What does a thin respiratory membrane improve?
Improves the efficiency of gas exchange
Why is a large alveolar surface area important?
It has 40x greater
Where would one find a reduced alveolar surface area?
Emphysema, tumors, mucus, inflammatory material
Po2 in tissues is always (lower OR higher) than that in systemic arterial blood
It is always lower
How does CO2 move into the blood?
It moves quickly along its partial pressure gradient
What is the partial pressure of O2 & CO2 from inspired air?
PO2 = 160 mm Hg
PCO2 = 0.3 mm Hg
What is the Partial pressure of O2 and CO2 in the Alveoli of the lungs?
PO2 = 104 mm Hg
PCO2 = 40 mm HG
What is the partial pressure of O2 and CO2 in blood leaving the tissues & entering the lungs?
P02 = 40 mm Hg
PCO2 = 45 mm Hg
What is the partial pressure of O2 and CO2 in blood leaving the lungs and entering the tissue cappilaries?
P02 = 100 mm Hg
PCO2 = 40 mm Hg
What is the partial pressure of O2 and CO2 in the tissues?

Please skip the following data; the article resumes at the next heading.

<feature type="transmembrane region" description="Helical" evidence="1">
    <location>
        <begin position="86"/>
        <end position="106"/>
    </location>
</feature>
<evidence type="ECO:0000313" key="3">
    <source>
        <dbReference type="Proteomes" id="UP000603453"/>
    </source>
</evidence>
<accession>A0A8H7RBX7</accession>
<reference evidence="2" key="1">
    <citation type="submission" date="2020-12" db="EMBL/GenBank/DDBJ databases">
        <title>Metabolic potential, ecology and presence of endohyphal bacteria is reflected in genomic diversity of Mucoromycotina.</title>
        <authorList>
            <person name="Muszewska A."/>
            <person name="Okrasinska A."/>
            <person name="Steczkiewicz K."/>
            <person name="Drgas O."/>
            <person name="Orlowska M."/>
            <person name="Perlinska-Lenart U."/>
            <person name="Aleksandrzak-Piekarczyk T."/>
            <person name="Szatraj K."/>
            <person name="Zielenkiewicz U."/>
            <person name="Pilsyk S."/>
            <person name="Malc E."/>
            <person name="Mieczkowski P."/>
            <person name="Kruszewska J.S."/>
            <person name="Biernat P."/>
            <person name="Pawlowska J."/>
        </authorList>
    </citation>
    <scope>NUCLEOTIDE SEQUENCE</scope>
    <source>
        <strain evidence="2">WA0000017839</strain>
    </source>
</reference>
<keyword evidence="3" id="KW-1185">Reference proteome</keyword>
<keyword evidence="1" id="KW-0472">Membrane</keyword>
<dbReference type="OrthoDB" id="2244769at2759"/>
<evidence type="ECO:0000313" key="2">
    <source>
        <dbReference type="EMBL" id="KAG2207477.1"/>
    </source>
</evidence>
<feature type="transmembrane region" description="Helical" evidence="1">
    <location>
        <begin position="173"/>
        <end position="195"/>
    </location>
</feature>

PO2 = less than 40 mm Hg
PCO2 = greater than 45 mm Hg
T/F- Oxygen is extremely soluble in water
False, it is poorly soluble in water
What % of Oxygen does hemoglobin carry?
Hemoglobin Provides rapid, reversible oxygen loading & unloading, what is the formula that shows this?
HHb + O2 -----> HbO2 + H+
HHb= Hemoglobin that has released oxygen, deoxyhemoglobin
HbO2= Hemoglobin combined with oxygen, oxyhemoglobin
The reaction between hemoglobin & oxygen is what kind of (forward/backward) reaction in the lungs? In the tissues?
In the lungs = forward reaction
In the tissues = reverse reaction
T/F- The affinity of hemoglobin changes depending on the state of oxygen saturation.
What does the Oxygen-Hemoglobin dissociation curve show?
It shows the influence of P02 on HB saturation
At what PO2 is Hemoglobin almost completely saturated at?
70 mm Hg
What does the steep portion of the oxygen-hemoglobin dissociation curve correspond to?
The rapid loading and unloading at partial pressures
What % of Oxygen is unloaded to the tissues?
What are 2 influences on Hb Saturation?
-Increase in temperature
-[H+] in blood
What are 3 effects of an increase in temperature & [H+] in the blood?